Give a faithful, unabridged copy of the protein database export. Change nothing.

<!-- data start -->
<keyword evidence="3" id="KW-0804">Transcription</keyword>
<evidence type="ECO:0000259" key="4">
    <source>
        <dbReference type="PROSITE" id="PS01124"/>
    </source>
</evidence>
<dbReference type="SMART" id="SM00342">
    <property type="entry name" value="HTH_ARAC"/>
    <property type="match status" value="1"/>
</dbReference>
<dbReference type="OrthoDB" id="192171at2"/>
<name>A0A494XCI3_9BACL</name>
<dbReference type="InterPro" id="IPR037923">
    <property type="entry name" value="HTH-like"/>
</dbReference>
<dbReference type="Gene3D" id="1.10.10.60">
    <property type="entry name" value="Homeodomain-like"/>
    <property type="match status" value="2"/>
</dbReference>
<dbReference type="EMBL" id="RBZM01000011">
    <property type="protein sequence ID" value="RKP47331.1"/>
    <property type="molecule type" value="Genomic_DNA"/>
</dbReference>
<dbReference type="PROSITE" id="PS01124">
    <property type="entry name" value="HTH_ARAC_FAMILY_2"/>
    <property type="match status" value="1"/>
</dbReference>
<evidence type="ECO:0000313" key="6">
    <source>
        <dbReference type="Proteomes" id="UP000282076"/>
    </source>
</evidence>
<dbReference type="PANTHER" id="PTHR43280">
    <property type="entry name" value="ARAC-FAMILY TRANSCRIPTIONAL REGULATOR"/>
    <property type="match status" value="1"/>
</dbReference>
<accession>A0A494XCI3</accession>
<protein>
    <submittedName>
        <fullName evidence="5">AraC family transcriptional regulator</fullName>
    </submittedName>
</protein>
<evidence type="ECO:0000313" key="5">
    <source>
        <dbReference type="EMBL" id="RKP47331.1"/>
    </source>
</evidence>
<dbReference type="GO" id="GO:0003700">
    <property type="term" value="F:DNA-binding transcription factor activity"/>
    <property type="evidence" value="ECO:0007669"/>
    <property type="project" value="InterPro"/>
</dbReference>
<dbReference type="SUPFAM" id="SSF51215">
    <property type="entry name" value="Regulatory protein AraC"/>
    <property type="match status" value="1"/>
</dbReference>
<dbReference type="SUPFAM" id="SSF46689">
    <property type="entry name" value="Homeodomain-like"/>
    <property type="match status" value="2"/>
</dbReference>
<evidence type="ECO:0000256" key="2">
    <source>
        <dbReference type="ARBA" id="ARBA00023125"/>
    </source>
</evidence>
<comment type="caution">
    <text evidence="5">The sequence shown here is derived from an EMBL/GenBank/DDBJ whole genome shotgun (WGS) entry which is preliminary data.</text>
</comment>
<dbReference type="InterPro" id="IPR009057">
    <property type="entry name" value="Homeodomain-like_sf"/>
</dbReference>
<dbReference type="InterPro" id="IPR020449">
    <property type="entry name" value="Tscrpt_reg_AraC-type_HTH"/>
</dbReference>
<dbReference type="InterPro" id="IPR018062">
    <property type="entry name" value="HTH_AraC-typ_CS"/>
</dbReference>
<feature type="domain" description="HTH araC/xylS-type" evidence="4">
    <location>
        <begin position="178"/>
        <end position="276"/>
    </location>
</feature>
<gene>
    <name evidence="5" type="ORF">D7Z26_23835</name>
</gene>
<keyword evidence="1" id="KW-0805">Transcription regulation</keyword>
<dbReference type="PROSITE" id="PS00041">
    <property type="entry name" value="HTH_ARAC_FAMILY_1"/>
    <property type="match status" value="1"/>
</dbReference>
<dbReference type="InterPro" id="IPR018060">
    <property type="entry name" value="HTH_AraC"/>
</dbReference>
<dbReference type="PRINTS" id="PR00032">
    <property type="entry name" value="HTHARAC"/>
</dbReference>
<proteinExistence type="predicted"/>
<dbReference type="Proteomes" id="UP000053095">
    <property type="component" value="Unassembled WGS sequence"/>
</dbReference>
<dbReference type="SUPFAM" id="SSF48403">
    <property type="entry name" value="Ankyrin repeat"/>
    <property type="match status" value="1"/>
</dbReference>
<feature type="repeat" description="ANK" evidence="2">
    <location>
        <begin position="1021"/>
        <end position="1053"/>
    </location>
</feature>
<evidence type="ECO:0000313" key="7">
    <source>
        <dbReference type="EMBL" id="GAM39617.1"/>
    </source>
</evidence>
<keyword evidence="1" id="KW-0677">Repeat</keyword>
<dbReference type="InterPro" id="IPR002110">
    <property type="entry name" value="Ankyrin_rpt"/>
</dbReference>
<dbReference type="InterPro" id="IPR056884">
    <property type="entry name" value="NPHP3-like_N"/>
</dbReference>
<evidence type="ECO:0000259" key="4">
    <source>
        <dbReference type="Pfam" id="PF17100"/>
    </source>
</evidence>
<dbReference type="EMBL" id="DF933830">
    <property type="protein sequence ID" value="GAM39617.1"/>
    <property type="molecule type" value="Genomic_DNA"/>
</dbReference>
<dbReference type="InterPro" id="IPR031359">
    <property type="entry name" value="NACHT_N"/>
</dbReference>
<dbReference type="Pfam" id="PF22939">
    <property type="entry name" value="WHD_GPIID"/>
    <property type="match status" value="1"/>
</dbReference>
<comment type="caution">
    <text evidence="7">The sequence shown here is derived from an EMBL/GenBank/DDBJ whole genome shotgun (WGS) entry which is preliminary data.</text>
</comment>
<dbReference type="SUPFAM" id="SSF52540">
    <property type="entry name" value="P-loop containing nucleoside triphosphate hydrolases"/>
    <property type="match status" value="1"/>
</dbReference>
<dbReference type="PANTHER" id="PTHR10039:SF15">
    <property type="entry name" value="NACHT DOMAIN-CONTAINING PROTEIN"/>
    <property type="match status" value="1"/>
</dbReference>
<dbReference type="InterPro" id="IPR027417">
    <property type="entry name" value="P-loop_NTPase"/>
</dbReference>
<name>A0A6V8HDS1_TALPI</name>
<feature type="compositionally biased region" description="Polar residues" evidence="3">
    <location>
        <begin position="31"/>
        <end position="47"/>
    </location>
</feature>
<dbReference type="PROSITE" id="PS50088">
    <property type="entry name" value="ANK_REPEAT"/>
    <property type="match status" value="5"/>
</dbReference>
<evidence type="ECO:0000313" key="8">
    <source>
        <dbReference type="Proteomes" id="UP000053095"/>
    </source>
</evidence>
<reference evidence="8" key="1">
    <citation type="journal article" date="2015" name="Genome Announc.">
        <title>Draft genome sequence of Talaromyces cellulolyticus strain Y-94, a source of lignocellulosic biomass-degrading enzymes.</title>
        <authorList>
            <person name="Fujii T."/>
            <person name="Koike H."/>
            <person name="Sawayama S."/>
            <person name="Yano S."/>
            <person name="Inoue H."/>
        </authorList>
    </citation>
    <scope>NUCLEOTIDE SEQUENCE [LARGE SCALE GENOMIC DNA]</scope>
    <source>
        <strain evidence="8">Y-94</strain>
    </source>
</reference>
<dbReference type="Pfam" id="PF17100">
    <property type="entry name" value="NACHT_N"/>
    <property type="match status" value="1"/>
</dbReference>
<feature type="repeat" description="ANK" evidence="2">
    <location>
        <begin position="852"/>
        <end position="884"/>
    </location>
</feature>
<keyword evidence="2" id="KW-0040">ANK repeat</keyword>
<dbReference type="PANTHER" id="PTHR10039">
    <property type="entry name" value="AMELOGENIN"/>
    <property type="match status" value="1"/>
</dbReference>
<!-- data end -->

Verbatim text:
<keyword evidence="3" id="KW-0804">Transcription</keyword>
<evidence type="ECO:0000259" key="4">
    <source>
        <dbReference type="PROSITE" id="PS01124"/>
    </source>
</evidence>
<dbReference type="SMART" id="SM00342">
    <property type="entry name" value="HTH_ARAC"/>
    <property type="match status" value="1"/>
</dbReference>
<dbReference type="OrthoDB" id="192171at2"/>
<name>A0A494XCI3_9BACL</name>
<dbReference type="InterPro" id="IPR037923">
    <property type="entry name" value="HTH-like"/>
</dbReference>
<dbReference type="Gene3D" id="1.10.10.60">
    <property type="entry name" value="Homeodomain-like"/>
    <property type="match status" value="2"/>
</dbReference>
<dbReference type="EMBL" id="RBZM01000011">
    <property type="protein sequence ID" value="RKP47331.1"/>
    <property type="molecule type" value="Genomic_DNA"/>
</dbReference>
<dbReference type="PROSITE" id="PS01124">
    <property type="entry name" value="HTH_ARAC_FAMILY_2"/>
    <property type="match status" value="1"/>
</dbReference>
<evidence type="ECO:0000313" key="6">
    <source>
        <dbReference type="Proteomes" id="UP000282076"/>
    </source>
</evidence>
<dbReference type="PANTHER" id="PTHR43280">
    <property type="entry name" value="ARAC-FAMILY TRANSCRIPTIONAL REGULATOR"/>
    <property type="match status" value="1"/>
</dbReference>
<accession>A0A494XCI3</accession>
<protein>
    <submittedName>
        <fullName evidence="5">AraC family transcriptional regulator</fullName>
    </submittedName>
</protein>
<evidence type="ECO:0000313" key="5">
    <source>
        <dbReference type="EMBL" id="RKP47331.1"/>
    </source>
</evidence>
<dbReference type="GO" id="GO:0003700">
    <property type="term" value="F:DNA-binding transcription factor activity"/>
    <property type="evidence" value="ECO:0007669"/>
    <property type="project" value="InterPro"/>
</dbReference>
<dbReference type="SUPFAM" id="SSF51215">
    <property type="entry name" value="Regulatory protein AraC"/>
    <property type="match status" value="1"/>
</dbReference>
<dbReference type="SUPFAM" id="SSF46689">
    <property type="entry name" value="Homeodomain-like"/>
    <property type="match status" value="2"/>
</dbReference>
<evidence type="ECO:0000256" key="2">
    <source>
        <dbReference type="ARBA" id="ARBA00023125"/>
    </source>
</evidence>
<comment type="caution">
    <text evidence="5">The sequence shown here is derived from an EMBL/GenBank/DDBJ whole genome shotgun (WGS) entry which is preliminary data.</text>
</comment>
<dbReference type="InterPro" id="IPR009057">
    <property type="entry name" value="Homeodomain-like_sf"/>
</dbReference>
<dbReference type="InterPro" id="IPR020449">
    <property type="entry name" value="Tscrpt_reg_AraC-type_HTH"/>
</dbReference>
<dbReference type="InterPro" id="IPR018062">
    <property type="entry name" value="HTH_AraC-typ_CS"/>
</dbReference>
<feature type="domain" description="HTH araC/xylS-type" evidence="4">
    <location>
        <begin position="178"/>
        <end position="276"/>
    </location>
</feature>
<gene>
    <name evidence="5" type="ORF">D7Z26_23835</name>
</gene>
<keyword evidence="1" id="KW-0805">Transcription regulation</keyword>
<dbReference type="PROSITE" id="PS00041">
    <property type="entry name" value="HTH_ARAC_FAMILY_1"/>
    <property type="match status" value="1"/>
</dbReference>
<dbReference type="InterPro" id="IPR018060">
    <property type="entry name" value="HTH_AraC"/>
</dbReference>
<dbReference type="PRINTS" id="PR00032">
    <property type="entry name" value="HTHARAC"/>
</dbReference>
<proteinExistence type="predicted"/>
<dbReference type="Proteomes" id="UP000053095">
    <property type="component" value="Unassembled WGS sequence"/>
</dbReference>
<dbReference type="SUPFAM" id="SSF48403">
    <property type="entry name" value="Ankyrin repeat"/>
    <property type="match status" value="1"/>
</dbReference>
<feature type="repeat" description="ANK" evidence="2">
    <location>
        <begin position="1021"/>
        <end position="1053"/>
    </location>
</feature>
<evidence type="ECO:0000313" key="7">
    <source>
        <dbReference type="EMBL" id="GAM39617.1"/>
    </source>
</evidence>
<keyword evidence="1" id="KW-0677">Repeat</keyword>
<dbReference type="InterPro" id="IPR002110">
    <property type="entry name" value="Ankyrin_rpt"/>
</dbReference>
<dbReference type="InterPro" id="IPR056884">
    <property type="entry name" value="NPHP3-like_N"/>
</dbReference>
<evidence type="ECO:0000259" key="4">
    <source>
        <dbReference type="Pfam" id="PF17100"/>
    </source>
</evidence>
<dbReference type="EMBL" id="DF933830">
    <property type="protein sequence ID" value="GAM39617.1"/>
    <property type="molecule type" value="Genomic_DNA"/>
</dbReference>
<dbReference type="InterPro" id="IPR031359">
    <property type="entry name" value="NACHT_N"/>
</dbReference>
<dbReference type="Pfam" id="PF22939">
    <property type="entry name" value="WHD_GPIID"/>
    <property type="match status" value="1"/>
</dbReference>
<comment type="caution">
    <text evidence="7">The sequence shown here is derived from an EMBL/GenBank/DDBJ whole genome shotgun (WGS) entry which is preliminary data.</text>
</comment>
<dbReference type="SUPFAM" id="SSF52540">
    <property type="entry name" value="P-loop containing nucleoside triphosphate hydrolases"/>
    <property type="match status" value="1"/>
</dbReference>
<dbReference type="PANTHER" id="PTHR10039:SF15">
    <property type="entry name" value="NACHT DOMAIN-CONTAINING PROTEIN"/>
    <property type="match status" value="1"/>
</dbReference>
<dbReference type="InterPro" id="IPR027417">
    <property type="entry name" value="P-loop_NTPase"/>
</dbReference>
<name>A0A6V8HDS1_TALPI</name>
<feature type="compositionally biased region" description="Polar residues" evidence="3">
    <location>
        <begin position="31"/>
        <end position="47"/>
    </location>
</feature>
<dbReference type="PROSITE" id="PS50088">
    <property type="entry name" value="ANK_REPEAT"/>
    <property type="match status" value="5"/>
</dbReference>
<evidence type="ECO:0000313" key="8">
    <source>
        <dbReference type="Proteomes" id="UP000053095"/>
    </source>
</evidence>
<reference evidence="8" key="1">
    <citation type="journal article" date="2015" name="Genome Announc.">
        <title>Draft genome sequence of Talaromyces cellulolyticus strain Y-94, a source of lignocellulosic biomass-degrading enzymes.</title>
        <authorList>
            <person name="Fujii T."/>
            <person name="Koike H."/>
            <person name="Sawayama S."/>
            <person name="Yano S."/>
            <person name="Inoue H."/>
        </authorList>
    </citation>
    <scope>NUCLEOTIDE SEQUENCE [LARGE SCALE GENOMIC DNA]</scope>
    <source>
        <strain evidence="8">Y-94</strain>
    </source>
</reference>
<dbReference type="Pfam" id="PF17100">
    <property type="entry name" value="NACHT_N"/>
    <property type="match status" value="1"/>
</dbReference>
<feature type="repeat" description="ANK" evidence="2">
    <location>
        <begin position="852"/>
        <end position="884"/>
    </location>
</feature>
<keyword evidence="2" id="KW-0040">ANK repeat</keyword>
<dbReference type="PANTHER" id="PTHR10039">
    <property type="entry name" value="AMELOGENIN"/>
    <property type="match status" value="1"/>
</dbReference>